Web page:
LISTING YOUR HOME? READ THE LISTING AGREEMENT

LISTING YOUR HOME? READ THE LISTING AGREEMENT

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You want to sell your home and, like many others, downsize a little. You need to select a Realtor® to list your home for sale. You get recommendations from your friends and call Helen Brown an agent of Breezy Palms Realty. Helen comes to your home, talks about the current market, perhaps recommends a price and then delivers a listing agreement for
your signatures.

Most likely the agreement Helen delivered is a 2017 industry form published by the Florida Realtors®. Typically, these are Exclusive Right of Sale agreements. Under such an agreement, the broker earns a commission regardless of whether the buyer is procured by the broker, a cooperating broker or you during the listing term. You have an obligation to refer any prospects who inquire about your property to your broker.

The listing agreement contains a lot of fine print and lacks simplified “plain language”. It might be wise to contact your real estate lawyer prior to signing. If, however, you’re pressed for time, here are some questions you might have along with some answers:

  1. How long should the listing term be? Most brokers will seek a one year listing. You might consider a shorter time period like six months if the time period includes the selling season.
  2. May I cancel the listing agreement? The short answer is no. This is a binding contract for the listing term. However, there is an unusual provision which allows cancellation if the broker consents. Of course, any contract can be cancelled if both parties agree. That same provision allows the broker to later revoke the consent. Tell Helen that you want to be able to cancel the listing at any time, without conditions, and insert a special provision permitting this. Most brokers will accept this change although they may want a cancellation fee to cover their expenses. They don’t want to hold a dissatisfied seller to the contract and risk their social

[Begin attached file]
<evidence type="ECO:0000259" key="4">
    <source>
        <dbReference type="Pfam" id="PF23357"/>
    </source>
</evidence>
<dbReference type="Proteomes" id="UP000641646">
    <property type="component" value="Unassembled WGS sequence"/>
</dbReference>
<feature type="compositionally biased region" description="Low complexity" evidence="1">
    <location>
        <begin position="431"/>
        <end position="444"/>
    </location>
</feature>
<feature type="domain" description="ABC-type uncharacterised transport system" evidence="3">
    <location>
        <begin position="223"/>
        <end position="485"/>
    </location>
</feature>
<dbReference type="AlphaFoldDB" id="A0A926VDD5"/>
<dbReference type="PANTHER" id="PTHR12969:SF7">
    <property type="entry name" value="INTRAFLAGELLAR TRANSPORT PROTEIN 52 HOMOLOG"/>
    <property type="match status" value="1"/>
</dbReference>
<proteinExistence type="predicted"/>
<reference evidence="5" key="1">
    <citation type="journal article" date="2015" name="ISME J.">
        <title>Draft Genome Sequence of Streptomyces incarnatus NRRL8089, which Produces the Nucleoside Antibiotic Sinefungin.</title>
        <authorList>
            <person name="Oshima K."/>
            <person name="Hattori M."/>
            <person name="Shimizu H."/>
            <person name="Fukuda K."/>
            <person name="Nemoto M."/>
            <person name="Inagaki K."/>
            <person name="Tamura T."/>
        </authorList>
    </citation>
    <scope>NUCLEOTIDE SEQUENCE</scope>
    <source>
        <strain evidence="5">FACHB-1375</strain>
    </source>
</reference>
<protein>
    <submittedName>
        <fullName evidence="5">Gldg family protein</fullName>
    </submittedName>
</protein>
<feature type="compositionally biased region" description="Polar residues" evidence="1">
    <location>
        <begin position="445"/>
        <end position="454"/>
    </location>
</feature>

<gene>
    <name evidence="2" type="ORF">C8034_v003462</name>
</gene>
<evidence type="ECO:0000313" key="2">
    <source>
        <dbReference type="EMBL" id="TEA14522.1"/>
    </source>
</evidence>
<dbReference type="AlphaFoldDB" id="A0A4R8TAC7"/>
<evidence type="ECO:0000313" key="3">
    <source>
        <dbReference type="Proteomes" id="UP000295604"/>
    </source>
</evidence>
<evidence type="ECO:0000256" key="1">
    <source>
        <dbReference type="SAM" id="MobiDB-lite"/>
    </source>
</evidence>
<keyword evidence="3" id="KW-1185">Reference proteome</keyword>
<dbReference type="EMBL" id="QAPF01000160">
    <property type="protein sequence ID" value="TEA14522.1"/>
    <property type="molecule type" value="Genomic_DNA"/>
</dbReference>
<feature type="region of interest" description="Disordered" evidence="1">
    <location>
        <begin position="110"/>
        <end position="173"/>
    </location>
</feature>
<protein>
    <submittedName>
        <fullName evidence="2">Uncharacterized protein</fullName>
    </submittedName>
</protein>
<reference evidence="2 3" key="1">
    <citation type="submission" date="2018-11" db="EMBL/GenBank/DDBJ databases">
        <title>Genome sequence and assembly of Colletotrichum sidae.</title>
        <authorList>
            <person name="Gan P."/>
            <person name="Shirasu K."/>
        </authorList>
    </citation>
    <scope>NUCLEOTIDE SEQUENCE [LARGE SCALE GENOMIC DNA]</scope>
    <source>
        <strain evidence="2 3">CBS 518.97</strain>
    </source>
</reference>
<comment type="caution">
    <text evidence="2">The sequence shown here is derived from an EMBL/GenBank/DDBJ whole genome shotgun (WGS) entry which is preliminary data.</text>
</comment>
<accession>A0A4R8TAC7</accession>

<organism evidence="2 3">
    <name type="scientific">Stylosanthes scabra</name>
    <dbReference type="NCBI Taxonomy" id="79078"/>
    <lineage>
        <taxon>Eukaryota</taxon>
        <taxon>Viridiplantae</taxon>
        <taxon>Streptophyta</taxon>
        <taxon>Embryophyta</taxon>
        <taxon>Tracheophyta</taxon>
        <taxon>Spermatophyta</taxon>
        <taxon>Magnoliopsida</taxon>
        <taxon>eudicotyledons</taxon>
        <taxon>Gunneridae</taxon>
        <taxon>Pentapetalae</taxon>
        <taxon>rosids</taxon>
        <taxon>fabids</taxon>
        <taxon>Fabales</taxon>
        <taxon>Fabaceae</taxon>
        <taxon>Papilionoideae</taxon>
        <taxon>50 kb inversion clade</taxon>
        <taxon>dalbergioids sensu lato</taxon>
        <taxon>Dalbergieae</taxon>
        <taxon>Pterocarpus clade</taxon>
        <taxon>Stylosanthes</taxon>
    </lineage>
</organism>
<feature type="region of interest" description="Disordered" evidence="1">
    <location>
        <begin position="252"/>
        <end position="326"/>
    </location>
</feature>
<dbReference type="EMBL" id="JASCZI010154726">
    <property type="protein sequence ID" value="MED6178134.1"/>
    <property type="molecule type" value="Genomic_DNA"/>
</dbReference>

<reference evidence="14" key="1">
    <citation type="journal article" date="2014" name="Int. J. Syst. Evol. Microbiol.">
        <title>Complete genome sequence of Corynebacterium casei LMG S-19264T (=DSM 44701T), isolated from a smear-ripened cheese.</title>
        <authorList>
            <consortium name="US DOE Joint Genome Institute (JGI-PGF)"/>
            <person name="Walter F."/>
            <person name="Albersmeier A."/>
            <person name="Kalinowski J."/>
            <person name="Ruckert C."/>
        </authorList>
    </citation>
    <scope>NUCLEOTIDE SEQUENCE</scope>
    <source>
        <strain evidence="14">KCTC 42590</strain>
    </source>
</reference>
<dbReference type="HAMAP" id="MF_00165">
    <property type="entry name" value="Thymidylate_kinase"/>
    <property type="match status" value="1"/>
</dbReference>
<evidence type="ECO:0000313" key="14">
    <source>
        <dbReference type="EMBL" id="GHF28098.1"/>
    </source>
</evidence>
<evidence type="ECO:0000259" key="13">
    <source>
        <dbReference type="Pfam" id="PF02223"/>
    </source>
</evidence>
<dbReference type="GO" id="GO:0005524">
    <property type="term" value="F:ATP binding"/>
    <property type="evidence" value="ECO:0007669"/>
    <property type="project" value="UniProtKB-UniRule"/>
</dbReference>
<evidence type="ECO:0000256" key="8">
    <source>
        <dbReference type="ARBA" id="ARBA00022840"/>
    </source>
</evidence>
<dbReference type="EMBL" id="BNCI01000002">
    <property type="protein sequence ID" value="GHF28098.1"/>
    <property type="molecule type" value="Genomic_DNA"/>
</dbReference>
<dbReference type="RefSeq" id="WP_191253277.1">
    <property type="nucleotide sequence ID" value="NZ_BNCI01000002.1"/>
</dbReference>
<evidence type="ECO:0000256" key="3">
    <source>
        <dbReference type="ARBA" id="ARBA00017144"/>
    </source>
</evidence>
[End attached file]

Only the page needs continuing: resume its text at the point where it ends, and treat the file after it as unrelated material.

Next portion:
media reputation.
  3. I recently discussed selling my home with a neighbor who expressed an interest in buying. Will the broker be entitled to a commission if I sell to my neighbor? Short answer—yes. However, ask Helen to add an exclusion provision to the listing agreement stating that no commission will be payable if the property is sold to the neighbor.
  4. If I enter into a contract and the buyer defaults do I receive the deposit? Short answer—yes and no. The listing agreement contains a provision stating that the broker will share in any forfeited deposit. The percentage amount is inserted in the blank but the default amount is 50%. Ask Helen to insert 0% or some other acceptable percentage. Most brokers will accept such a change on the assumption that they will be continuing the listing.
  5. The roof on our home has some minor leaks which have not been repaired. Should I disclose this to the broker? Very definitely. As
    a seller of residential property you have an obligation to disclose any defects in the condition of the property which are not readily visible and which have a negative effect on market value. Some brokers will ask you to complete a disclosure/questionnaire form. Your buyer will be hiring a professional inspector to find and report on defects and deficiencies. Consider obtaining a professional inspection of your home prior to listing and correct those deficiencies prior to contracting.
  6. What should I do when a contract offer is received? Talk to your real estate attorney before signing. If you can’t reach him/her ask the broker to attach the Attorney Approval Rider to the contract. This will allow you to accept and sign the agreement subject to later review by your attorney.
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